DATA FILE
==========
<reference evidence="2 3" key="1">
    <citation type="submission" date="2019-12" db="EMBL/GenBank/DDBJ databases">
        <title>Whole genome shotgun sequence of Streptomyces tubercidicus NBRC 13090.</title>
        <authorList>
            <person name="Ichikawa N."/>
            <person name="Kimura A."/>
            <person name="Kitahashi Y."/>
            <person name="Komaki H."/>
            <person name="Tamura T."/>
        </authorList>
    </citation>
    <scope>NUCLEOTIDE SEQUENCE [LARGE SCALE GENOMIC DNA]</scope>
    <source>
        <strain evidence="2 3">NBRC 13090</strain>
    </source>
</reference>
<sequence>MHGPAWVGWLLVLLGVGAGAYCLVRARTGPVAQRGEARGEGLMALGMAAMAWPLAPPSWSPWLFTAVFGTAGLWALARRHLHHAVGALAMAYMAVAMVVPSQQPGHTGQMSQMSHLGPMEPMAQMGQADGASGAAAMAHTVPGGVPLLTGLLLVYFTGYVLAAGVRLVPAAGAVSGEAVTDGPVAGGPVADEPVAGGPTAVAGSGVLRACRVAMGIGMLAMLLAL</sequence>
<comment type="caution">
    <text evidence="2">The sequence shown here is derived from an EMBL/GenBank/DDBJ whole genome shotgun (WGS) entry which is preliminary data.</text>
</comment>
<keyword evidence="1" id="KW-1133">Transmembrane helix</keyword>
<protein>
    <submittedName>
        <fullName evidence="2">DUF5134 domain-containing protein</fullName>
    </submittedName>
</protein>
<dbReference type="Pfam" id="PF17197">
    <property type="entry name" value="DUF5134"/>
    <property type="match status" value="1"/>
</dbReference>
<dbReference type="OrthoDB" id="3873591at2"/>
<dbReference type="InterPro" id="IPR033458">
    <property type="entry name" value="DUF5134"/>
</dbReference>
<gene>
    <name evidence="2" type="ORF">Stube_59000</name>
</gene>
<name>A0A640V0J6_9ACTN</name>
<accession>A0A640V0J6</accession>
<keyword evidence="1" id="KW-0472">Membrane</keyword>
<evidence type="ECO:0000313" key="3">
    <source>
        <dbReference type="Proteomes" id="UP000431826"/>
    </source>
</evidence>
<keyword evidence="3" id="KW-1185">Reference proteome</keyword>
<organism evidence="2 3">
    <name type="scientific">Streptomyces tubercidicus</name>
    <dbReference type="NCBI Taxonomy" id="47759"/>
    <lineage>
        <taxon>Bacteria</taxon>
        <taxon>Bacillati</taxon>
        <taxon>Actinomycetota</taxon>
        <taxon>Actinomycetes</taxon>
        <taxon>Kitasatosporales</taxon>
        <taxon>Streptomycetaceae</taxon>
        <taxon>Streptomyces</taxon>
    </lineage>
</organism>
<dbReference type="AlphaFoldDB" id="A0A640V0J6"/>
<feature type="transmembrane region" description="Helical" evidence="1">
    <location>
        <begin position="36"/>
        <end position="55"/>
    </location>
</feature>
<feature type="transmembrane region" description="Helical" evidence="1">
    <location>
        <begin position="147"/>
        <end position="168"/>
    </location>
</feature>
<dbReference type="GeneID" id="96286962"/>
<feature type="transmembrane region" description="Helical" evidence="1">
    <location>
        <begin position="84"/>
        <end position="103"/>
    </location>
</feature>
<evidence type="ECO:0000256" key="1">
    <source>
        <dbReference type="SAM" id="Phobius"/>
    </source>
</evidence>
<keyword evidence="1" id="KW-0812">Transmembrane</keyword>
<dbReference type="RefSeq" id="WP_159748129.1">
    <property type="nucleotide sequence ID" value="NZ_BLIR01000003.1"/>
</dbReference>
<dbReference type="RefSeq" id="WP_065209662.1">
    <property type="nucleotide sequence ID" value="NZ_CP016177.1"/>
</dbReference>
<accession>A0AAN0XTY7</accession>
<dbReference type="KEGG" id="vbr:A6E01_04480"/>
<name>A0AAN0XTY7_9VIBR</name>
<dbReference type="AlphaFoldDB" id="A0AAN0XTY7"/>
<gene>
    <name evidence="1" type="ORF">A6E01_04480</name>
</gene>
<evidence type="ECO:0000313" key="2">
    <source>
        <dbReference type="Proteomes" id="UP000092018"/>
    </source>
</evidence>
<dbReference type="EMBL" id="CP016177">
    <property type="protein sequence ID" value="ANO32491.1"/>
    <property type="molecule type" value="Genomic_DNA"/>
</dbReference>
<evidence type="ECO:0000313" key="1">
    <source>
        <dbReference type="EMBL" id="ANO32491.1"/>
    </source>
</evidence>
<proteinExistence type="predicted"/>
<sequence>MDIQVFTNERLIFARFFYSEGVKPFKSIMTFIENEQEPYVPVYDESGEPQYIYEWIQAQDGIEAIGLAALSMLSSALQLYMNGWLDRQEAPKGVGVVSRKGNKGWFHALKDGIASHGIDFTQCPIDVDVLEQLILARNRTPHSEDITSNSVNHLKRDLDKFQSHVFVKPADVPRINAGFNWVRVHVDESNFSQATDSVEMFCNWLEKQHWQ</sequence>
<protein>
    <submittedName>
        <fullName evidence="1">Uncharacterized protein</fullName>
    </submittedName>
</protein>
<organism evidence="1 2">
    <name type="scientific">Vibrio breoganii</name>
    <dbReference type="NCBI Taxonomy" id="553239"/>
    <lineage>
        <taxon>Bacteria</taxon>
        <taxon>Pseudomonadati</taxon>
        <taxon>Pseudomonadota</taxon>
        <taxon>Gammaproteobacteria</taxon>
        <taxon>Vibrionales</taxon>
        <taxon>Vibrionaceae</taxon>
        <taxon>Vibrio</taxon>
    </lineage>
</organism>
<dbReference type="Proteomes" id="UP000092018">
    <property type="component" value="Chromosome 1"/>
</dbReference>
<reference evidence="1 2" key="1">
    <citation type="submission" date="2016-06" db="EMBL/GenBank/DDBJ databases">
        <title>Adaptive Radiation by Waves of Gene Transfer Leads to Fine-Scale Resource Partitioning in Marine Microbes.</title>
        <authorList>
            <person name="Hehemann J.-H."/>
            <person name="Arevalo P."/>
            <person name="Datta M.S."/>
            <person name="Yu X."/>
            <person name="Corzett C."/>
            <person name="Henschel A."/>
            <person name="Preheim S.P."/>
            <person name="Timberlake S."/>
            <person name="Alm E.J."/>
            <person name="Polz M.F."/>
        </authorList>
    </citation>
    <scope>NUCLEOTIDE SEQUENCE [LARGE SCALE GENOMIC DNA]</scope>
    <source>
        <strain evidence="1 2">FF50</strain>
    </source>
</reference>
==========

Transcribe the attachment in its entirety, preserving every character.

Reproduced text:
<reference evidence="2 3" key="1">
    <citation type="submission" date="2019-12" db="EMBL/GenBank/DDBJ databases">
        <title>Whole genome shotgun sequence of Streptomyces tubercidicus NBRC 13090.</title>
        <authorList>
            <person name="Ichikawa N."/>
            <person name="Kimura A."/>
            <person name="Kitahashi Y."/>
            <person name="Komaki H."/>
            <person name="Tamura T."/>
        </authorList>
    </citation>
    <scope>NUCLEOTIDE SEQUENCE [LARGE SCALE GENOMIC DNA]</scope>
    <source>
        <strain evidence="2 3">NBRC 13090</strain>
    </source>
</reference>
<sequence>MHGPAWVGWLLVLLGVGAGAYCLVRARTGPVAQRGEARGEGLMALGMAAMAWPLAPPSWSPWLFTAVFGTAGLWALARRHLHHAVGALAMAYMAVAMVVPSQQPGHTGQMSQMSHLGPMEPMAQMGQADGASGAAAMAHTVPGGVPLLTGLLLVYFTGYVLAAGVRLVPAAGAVSGEAVTDGPVAGGPVADEPVAGGPTAVAGSGVLRACRVAMGIGMLAMLLAL</sequence>
<comment type="caution">
    <text evidence="2">The sequence shown here is derived from an EMBL/GenBank/DDBJ whole genome shotgun (WGS) entry which is preliminary data.</text>
</comment>
<keyword evidence="1" id="KW-1133">Transmembrane helix</keyword>
<protein>
    <submittedName>
        <fullName evidence="2">DUF5134 domain-containing protein</fullName>
    </submittedName>
</protein>
<dbReference type="Pfam" id="PF17197">
    <property type="entry name" value="DUF5134"/>
    <property type="match status" value="1"/>
</dbReference>
<dbReference type="OrthoDB" id="3873591at2"/>
<dbReference type="InterPro" id="IPR033458">
    <property type="entry name" value="DUF5134"/>
</dbReference>
<gene>
    <name evidence="2" type="ORF">Stube_59000</name>
</gene>
<name>A0A640V0J6_9ACTN</name>
<accession>A0A640V0J6</accession>
<keyword evidence="1" id="KW-0472">Membrane</keyword>
<evidence type="ECO:0000313" key="3">
    <source>
        <dbReference type="Proteomes" id="UP000431826"/>
    </source>
</evidence>
<keyword evidence="3" id="KW-1185">Reference proteome</keyword>
<organism evidence="2 3">
    <name type="scientific">Streptomyces tubercidicus</name>
    <dbReference type="NCBI Taxonomy" id="47759"/>
    <lineage>
        <taxon>Bacteria</taxon>
        <taxon>Bacillati</taxon>
        <taxon>Actinomycetota</taxon>
        <taxon>Actinomycetes</taxon>
        <taxon>Kitasatosporales</taxon>
        <taxon>Streptomycetaceae</taxon>
        <taxon>Streptomyces</taxon>
    </lineage>
</organism>
<dbReference type="AlphaFoldDB" id="A0A640V0J6"/>
<feature type="transmembrane region" description="Helical" evidence="1">
    <location>
        <begin position="36"/>
        <end position="55"/>
    </location>
</feature>
<feature type="transmembrane region" description="Helical" evidence="1">
    <location>
        <begin position="147"/>
        <end position="168"/>
    </location>
</feature>
<dbReference type="GeneID" id="96286962"/>
<feature type="transmembrane region" description="Helical" evidence="1">
    <location>
        <begin position="84"/>
        <end position="103"/>
    </location>
</feature>
<evidence type="ECO:0000256" key="1">
    <source>
        <dbReference type="SAM" id="Phobius"/>
    </source>
</evidence>
<keyword evidence="1" id="KW-0812">Transmembrane</keyword>
<dbReference type="RefSeq" id="WP_159748129.1">
    <property type="nucleotide sequence ID" value="NZ_BLIR01000003.1"/>
</dbReference>
<dbReference type="RefSeq" id="WP_065209662.1">
    <property type="nucleotide sequence ID" value="NZ_CP016177.1"/>
</dbReference>
<accession>A0AAN0XTY7</accession>
<dbReference type="KEGG" id="vbr:A6E01_04480"/>
<name>A0AAN0XTY7_9VIBR</name>
<dbReference type="AlphaFoldDB" id="A0AAN0XTY7"/>
<gene>
    <name evidence="1" type="ORF">A6E01_04480</name>
</gene>
<evidence type="ECO:0000313" key="2">
    <source>
        <dbReference type="Proteomes" id="UP000092018"/>
    </source>
</evidence>
<dbReference type="EMBL" id="CP016177">
    <property type="protein sequence ID" value="ANO32491.1"/>
    <property type="molecule type" value="Genomic_DNA"/>
</dbReference>
<evidence type="ECO:0000313" key="1">
    <source>
        <dbReference type="EMBL" id="ANO32491.1"/>
    </source>
</evidence>
<proteinExistence type="predicted"/>
<sequence>MDIQVFTNERLIFARFFYSEGVKPFKSIMTFIENEQEPYVPVYDESGEPQYIYEWIQAQDGIEAIGLAALSMLSSALQLYMNGWLDRQEAPKGVGVVSRKGNKGWFHALKDGIASHGIDFTQCPIDVDVLEQLILARNRTPHSEDITSNSVNHLKRDLDKFQSHVFVKPADVPRINAGFNWVRVHVDESNFSQATDSVEMFCNWLEKQHWQ</sequence>
<protein>
    <submittedName>
        <fullName evidence="1">Uncharacterized protein</fullName>
    </submittedName>
</protein>
<organism evidence="1 2">
    <name type="scientific">Vibrio breoganii</name>
    <dbReference type="NCBI Taxonomy" id="553239"/>
    <lineage>
        <taxon>Bacteria</taxon>
        <taxon>Pseudomonadati</taxon>
        <taxon>Pseudomonadota</taxon>
        <taxon>Gammaproteobacteria</taxon>
        <taxon>Vibrionales</taxon>
        <taxon>Vibrionaceae</taxon>
        <taxon>Vibrio</taxon>
    </lineage>
</organism>
<dbReference type="Proteomes" id="UP000092018">
    <property type="component" value="Chromosome 1"/>
</dbReference>
<reference evidence="1 2" key="1">
    <citation type="submission" date="2016-06" db="EMBL/GenBank/DDBJ databases">
        <title>Adaptive Radiation by Waves of Gene Transfer Leads to Fine-Scale Resource Partitioning in Marine Microbes.</title>
        <authorList>
            <person name="Hehemann J.-H."/>
            <person name="Arevalo P."/>
            <person name="Datta M.S."/>
            <person name="Yu X."/>
            <person name="Corzett C."/>
            <person name="Henschel A."/>
            <person name="Preheim S.P."/>
            <person name="Timberlake S."/>
            <person name="Alm E.J."/>
            <person name="Polz M.F."/>
        </authorList>
    </citation>
    <scope>NUCLEOTIDE SEQUENCE [LARGE SCALE GENOMIC DNA]</scope>
    <source>
        <strain evidence="1 2">FF50</strain>
    </source>
</reference>